Making Decisions

VBA provides two main structures for making decisions and carrying out alternative processing, represented by the If and Select Case statements. If is the more flexible one, but Select Case is better when you are testing a single variable.

If Statements

If comes in three forms: the IIf function, the one-line If statement, and the block If structure. The following dTaxfunction uses the IIf (Immediate If) function:

Function dTax(dProfitBeforeTax As Double) As Double dTax = IIf(dProfitBeforeTax > 0, 0.3 * dProfitBeforeTax, 0) End Function

IIf is similar to the Excel worksheet IF function. It has three input arguments: the first is a logical test, the second is an expression that is evaluated if the test is true, and the third is an expression that is evaluated if the test is false.

In this example, the IIf function tests that the dProfitBeforeTax value is greater than 0. If the test is true, IIf calculates 30% of dProfitBeforeTax. If the test is false, IIf calculates 0. The calculated IIf value is then assigned to the return value of the Tax function. The Tax function can be rewritten using the single-line If statement as follows:

Function dTax(dProfitBeforeTax As Double) As Double

If dProfitBeforeTax > 0 Then dTax = 0.3 * dProfitBeforeTax Else dTax = 0 End Function

One difference between IIf and the single-line If is that the Else section of the single-line If is optional. The third parameter of the IIf function must be defined. In VBA, it is often useful to omit the Else:

If dProfitBeforeTax < 0 Then MsgBox "A Loss has occurred", , "Warning"

Another difference is that, whereas IIf can only return a value to a single variable, the single-line If can assign values to different variables:

If iJohnsScore > iMarysScore Then iJohn = iJohn + 1 Else iMary = iMary + 1

Block If

If you want to carry out more than one action when a test is true, you can use a block If structure, as follows:

If iJohnsScore > iMarysScore Then iJohn = iJohn + 1 iMary = iMary - 1 End If

Using a block If, you must not include any code after the Then, on the same line. You can have as many lines after the test as required, and you must terminate the scope of the block If with an End If statement. A block If can also have an Else section, as follows:

If iJohnsScore > iMarysScore Then iJohn = iJohn + 1 iMary = iMary - 1 Else iJohn = iJohn - 1 iMary = iMary + 1 End If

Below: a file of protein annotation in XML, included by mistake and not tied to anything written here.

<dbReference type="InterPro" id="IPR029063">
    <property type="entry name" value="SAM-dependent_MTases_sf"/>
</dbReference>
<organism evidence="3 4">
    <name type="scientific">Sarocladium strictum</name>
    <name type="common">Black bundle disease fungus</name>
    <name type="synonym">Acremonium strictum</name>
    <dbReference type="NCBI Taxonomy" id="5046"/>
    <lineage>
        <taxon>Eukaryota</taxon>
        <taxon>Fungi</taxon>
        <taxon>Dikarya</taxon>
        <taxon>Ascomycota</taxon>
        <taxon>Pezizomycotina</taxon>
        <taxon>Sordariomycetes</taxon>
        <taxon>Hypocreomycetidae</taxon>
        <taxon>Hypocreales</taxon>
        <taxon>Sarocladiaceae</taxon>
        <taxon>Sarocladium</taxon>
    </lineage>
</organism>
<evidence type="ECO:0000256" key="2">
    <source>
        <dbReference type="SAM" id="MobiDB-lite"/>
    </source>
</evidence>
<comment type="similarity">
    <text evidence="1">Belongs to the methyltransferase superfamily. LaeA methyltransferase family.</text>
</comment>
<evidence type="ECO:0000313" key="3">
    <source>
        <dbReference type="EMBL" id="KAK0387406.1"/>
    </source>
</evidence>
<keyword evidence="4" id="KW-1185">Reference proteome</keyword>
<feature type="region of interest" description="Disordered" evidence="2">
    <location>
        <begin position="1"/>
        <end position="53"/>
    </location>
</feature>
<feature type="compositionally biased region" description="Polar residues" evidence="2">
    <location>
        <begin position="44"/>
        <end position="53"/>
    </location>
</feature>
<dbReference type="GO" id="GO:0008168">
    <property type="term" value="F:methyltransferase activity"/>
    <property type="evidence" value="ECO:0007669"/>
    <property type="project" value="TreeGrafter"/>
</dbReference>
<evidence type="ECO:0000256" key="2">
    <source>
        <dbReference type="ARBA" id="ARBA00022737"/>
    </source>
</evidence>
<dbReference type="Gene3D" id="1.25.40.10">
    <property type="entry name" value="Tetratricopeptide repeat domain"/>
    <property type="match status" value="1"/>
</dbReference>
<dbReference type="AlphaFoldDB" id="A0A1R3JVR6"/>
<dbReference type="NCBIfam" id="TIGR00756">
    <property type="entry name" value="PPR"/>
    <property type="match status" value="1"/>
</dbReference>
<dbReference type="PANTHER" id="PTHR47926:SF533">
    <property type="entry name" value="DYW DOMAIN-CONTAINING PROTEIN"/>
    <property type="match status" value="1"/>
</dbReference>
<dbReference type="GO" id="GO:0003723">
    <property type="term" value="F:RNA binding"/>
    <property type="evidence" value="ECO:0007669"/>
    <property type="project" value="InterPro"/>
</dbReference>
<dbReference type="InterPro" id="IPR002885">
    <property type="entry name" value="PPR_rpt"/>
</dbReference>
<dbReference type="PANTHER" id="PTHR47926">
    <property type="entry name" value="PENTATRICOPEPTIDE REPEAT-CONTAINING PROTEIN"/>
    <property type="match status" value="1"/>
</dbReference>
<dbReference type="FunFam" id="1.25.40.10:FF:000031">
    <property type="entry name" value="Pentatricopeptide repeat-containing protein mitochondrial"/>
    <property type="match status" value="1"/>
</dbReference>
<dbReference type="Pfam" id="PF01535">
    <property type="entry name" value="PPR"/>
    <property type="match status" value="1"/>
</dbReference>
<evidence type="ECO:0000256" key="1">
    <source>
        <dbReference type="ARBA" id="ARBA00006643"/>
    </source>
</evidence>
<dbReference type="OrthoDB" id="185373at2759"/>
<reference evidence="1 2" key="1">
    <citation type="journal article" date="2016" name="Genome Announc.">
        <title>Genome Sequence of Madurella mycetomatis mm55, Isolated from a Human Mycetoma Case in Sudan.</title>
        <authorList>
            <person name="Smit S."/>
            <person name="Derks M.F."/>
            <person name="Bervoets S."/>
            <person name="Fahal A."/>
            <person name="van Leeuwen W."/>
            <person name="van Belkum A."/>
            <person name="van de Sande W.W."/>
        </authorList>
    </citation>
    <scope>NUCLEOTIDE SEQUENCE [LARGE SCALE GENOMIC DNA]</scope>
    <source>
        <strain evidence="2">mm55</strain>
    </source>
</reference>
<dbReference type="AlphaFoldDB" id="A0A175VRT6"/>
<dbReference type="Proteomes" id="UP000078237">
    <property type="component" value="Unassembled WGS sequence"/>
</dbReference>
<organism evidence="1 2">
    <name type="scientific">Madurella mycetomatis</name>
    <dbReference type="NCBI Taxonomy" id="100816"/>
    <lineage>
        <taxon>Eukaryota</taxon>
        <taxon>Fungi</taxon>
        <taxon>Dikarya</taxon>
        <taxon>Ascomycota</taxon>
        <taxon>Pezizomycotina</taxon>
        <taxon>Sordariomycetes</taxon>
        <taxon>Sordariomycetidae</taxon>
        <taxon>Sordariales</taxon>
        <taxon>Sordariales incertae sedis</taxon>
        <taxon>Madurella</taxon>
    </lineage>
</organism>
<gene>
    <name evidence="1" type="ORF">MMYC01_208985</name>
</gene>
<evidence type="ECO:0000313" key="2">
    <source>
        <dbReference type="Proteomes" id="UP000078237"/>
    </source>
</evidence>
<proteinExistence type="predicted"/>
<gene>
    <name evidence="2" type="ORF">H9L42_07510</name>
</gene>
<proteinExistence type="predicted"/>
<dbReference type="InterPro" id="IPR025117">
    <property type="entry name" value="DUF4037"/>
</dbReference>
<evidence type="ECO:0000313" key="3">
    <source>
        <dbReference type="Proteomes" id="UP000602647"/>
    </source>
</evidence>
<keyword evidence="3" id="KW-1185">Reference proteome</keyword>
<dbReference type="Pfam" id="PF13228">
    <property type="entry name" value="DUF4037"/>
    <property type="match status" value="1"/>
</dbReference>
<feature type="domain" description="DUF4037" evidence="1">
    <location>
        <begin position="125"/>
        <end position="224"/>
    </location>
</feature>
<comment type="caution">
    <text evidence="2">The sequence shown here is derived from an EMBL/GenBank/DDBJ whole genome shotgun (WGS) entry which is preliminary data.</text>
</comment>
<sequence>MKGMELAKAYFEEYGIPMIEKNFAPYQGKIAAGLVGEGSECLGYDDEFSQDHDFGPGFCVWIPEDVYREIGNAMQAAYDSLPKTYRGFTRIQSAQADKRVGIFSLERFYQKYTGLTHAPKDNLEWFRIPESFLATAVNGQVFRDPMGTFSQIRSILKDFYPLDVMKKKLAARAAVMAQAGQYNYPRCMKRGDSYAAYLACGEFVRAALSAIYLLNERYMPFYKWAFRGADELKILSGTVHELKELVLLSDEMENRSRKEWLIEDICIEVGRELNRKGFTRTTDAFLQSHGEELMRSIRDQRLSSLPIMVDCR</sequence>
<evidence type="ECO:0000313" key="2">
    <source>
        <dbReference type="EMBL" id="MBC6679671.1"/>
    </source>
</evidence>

A block If can also have as many ElseIf sections as required:

If iJohnsScore > iMarysScore Then iJohn = iJohn + 1 iMary = iMary - 1 ElseIf iJohnsScore < iMarysScore Then iJohn = iJohn - 1 iMary = iMary + 1 Else iJohn = iJohn + 1 iMary = iMary + 1 End If

When you have a block If followed by one or more ElseIf tests, VBA keeps testing until it finds a true section. It executes the code for that section and then proceeds directly to the statement following the End If. If no test is true, the Else section is executed.

A block If does nothing when all tests are false and the Else section is missing. Block If tests can be nested, one inside the other. You should make use of indenting to show the scope of each block. This is vital—you can get into an awful muddle with the nesting of If blocks within other If blocks, and If blocks within Else blocks, and so on. If code is unindented, it isn't easy, in a long series of nested If tests, to match each End If with each If:

If Not ThisWorkbook.Saved Then

lAnswer = MsgBox("Do you want

to save your changes",

, vbQuestion + _

vbYesNo)

If lAnswer = vbYes Then

ThisWorkbook.Save

MsgBox ThisWorkbook.Name & 1

' has been saved"

End If

End If

This code uses the Saved property of the Workbook object containing the code to see if the workbook has been saved since changes were last made to it. If changes have not been saved, the user is asked if they want to save changes. If the answer is yes, the inner block If saves the workbook and informs the user.

Select Case

The following block If is testing the same variable value in each section:

Function vPrice(sProduct As String) As Variant

If sProduct = "Apples" Then

vPrice = 12.5

ElseIf sProduct

= "Oranges" Then

vPrice = 15

ElseIf sProduct

= "Pears" Then

vPrice = 1B

ElseIf sProduct

= "Mangoes" Then

vPrice = 25

Else

vPrice = CVErr(xlErrNA)

End If

End Function

If sProduct is not found, the vPrice function returns an Excel error value of #NA. Note that vPrice is declared as a Variant so it can handle the error value as well as numeric values. For a situation like this, Select Case is a more elegant construction. It looks like this:

Function vPrice(sProduct As String) As Variant Select Case sProduct Case "Apples"

vPrice = 12.5 Case "Oranges"

vPrice = 15 Case "Pears"

vPrice = 18 Case "Mangoes"

vPrice = 25 Case Else vPrice = CVErr(xlErrNA) End Select End Function

If you have only one statement per case, the following format works quite well. You can place multiple statements on a single line by placing a colon between statements:

Function vPrice(sProduct As

String) As Variant

Select Case sProduct

Case "Apples":

vPrice =

= 12.5

Case "Oranges"

: vPrice =

15

Case "Pears":

vPrice =

1B

Case "Mangoes"

: vPrice =

25

Case Else:

vPrice =

= CVErr(xlErrNA)

End Select

End Function

Select Case can also handle ranges of numbers or text, as well as comparisons using the keyword Is. The following example calculates a fare of 0 for infants up to 3 years old and anyone older than 65, with two ranges between. Negative ages generate an error:

Function vFare(iAge

As Integer) As Variant

Select Case iAge

Case 0 To 3, Is

> 65

vFare = 0

Case 4 To 15

vFare = 10

Case 16 To 65

vFare = 20

Case Else

vFare = CVErr(xlErrNA)

End Select

End Function

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